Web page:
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by which they are either miraculously informed of matters before unknown to them, or by which ideas already acquired through natural means, are presented to their memory, and impressed on their feelings, with an extraordinary degree of clearness and force; and by which, further, they are often led to promulgate to others, either in speaking or in writing, that which has been thus imparted to themselves. Such being a general definition of inspiration, it must evidently vary in degree, and in the method of its operation, according to the circumstances under which it acts, and the subjects to which it is applied.

When the ideas communicated to the inspired person, and by the inspired person to others, were altogether new, and his knowledge of them attained only through an immediate and supernatural discovery, it seems probable that the very words in which those ideas were communicated to others, must also have been suggested by the Holy Spirit. Such, I conceive, to have been the case with the prophets, when they found themselves constrained to predict events which were not only concealed in the bosom of futurity, but were of so singular a nature that they were probably very little understood by those who predicted them: see for example, Isa. vii, 14. ix, 6. liii. Such also may probably have been the case with Moses, when he described the creation of the world; and with the apostles when they communicated to their disciples those doctrinal mysteries, of which their knowledge was derived exclusively or principally from immediate revelation. But as far as relates to the more simple didactic parts of Scripture, as well as to the greater part of its historical narrative, we may presume that the sentiments and facts impressed upon the minds of the writers, were

II 2


promulgated by them in their own words, under the especial and extraordinary superintendence of that divine Remembrancer, who by no means superseded their natural talents and acquired knowledge, but enlarged, strengthened, protected, and applied them4. Now, although the inspiration under which the several parts of Scripture were written, may have been differently modified, according to their respective characteristics, yet if these premises are correct, we may safely deduce from them the general inference, that the whole contents of the Bible are of divine authority.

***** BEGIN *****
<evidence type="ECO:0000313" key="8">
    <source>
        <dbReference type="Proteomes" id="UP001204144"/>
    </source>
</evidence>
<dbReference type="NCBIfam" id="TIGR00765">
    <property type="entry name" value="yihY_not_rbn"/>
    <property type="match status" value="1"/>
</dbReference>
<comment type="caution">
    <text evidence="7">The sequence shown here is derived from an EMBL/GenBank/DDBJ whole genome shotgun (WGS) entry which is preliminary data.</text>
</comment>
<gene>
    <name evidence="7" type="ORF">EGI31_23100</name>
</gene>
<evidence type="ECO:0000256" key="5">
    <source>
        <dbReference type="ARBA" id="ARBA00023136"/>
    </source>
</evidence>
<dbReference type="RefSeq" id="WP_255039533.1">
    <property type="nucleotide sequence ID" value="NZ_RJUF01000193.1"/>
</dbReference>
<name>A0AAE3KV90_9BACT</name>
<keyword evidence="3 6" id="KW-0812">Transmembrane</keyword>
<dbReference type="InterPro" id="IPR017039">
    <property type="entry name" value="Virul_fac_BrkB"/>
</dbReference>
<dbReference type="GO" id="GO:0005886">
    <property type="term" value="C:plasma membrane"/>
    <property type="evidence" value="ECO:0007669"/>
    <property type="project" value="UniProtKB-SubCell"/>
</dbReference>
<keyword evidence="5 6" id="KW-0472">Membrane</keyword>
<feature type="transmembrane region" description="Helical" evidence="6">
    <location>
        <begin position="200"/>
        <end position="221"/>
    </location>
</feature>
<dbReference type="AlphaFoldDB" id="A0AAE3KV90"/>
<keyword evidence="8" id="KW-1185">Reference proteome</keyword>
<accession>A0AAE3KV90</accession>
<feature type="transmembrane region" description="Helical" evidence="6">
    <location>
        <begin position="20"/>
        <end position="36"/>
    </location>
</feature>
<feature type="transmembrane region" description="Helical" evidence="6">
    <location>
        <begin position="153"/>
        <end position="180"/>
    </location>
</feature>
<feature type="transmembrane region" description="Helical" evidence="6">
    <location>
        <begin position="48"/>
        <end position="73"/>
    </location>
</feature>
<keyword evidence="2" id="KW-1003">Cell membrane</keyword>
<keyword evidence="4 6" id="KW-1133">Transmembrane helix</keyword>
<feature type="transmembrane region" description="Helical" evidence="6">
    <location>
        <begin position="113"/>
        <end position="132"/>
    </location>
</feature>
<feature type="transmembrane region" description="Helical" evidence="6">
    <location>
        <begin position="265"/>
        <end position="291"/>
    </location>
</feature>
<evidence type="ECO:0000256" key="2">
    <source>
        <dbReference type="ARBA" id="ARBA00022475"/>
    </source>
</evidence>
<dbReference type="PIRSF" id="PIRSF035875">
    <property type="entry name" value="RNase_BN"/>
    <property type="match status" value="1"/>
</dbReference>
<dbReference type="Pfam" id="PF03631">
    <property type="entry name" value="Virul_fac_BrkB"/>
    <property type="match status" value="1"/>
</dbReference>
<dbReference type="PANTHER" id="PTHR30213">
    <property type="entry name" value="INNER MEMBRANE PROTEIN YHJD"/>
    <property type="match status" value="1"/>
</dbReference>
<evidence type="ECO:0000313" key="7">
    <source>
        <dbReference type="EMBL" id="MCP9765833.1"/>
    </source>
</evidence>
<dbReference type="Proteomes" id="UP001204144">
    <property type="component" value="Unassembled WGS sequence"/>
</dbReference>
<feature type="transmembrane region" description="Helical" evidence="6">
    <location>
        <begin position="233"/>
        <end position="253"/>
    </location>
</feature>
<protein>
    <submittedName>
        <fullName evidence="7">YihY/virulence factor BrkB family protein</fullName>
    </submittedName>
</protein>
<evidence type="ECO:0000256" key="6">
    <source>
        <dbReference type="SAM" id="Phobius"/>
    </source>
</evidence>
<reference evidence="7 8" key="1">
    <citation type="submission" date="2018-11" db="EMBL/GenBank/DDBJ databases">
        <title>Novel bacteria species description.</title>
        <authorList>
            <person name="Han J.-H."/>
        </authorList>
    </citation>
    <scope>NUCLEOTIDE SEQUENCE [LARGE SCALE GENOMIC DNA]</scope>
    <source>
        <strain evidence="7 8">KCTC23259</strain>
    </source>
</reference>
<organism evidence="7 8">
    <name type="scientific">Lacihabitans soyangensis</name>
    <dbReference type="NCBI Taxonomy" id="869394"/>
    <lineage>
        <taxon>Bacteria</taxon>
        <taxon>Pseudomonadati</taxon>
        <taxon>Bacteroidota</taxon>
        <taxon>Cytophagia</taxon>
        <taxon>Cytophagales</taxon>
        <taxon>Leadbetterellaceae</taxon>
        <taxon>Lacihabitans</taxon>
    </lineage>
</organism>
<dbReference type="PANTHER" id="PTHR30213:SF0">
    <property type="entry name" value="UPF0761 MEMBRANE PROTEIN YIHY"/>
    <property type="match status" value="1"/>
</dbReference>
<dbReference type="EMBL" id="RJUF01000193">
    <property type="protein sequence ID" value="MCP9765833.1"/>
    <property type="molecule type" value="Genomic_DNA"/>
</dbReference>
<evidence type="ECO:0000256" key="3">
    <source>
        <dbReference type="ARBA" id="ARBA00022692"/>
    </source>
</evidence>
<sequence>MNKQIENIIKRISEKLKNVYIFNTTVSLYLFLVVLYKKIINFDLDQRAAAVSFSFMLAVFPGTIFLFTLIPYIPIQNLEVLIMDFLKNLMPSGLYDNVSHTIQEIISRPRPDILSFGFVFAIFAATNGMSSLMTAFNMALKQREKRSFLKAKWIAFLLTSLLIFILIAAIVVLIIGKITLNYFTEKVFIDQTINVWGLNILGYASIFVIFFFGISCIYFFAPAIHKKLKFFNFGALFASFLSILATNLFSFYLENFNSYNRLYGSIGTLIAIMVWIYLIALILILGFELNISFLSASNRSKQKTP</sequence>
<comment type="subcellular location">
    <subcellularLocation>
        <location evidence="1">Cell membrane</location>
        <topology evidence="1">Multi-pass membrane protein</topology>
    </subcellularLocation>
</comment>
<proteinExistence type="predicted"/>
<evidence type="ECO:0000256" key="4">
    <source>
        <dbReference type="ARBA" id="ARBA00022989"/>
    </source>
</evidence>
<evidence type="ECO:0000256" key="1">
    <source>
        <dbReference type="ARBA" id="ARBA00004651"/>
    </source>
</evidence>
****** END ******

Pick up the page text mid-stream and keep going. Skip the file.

Some little exception, however, attaches to this general inference, as it relates to the epistles of Paul, which were all of them addressed either to particular churches, or to individuals. Since, notwithstanding his inspiration, the natural situation of the apostle continued unaltered, he was undoubtedly at liberty to reply to the inquiries of his friends, to the best of his ability, even on points respecting which he had received no direct illumination from his divine Master. Accordingly, in part of his reply to certain practical questions addressed to him by his disciples at Corinth, we find him expressly declaring, that he delivers not the commandments of the Lord, but the conclusions of his own judgment: I Cor. vii. On this subject it need only be remarked, that the care which the apostle has displayed in marking those particulars of his answer in which it was not the Lord who spake, but himself,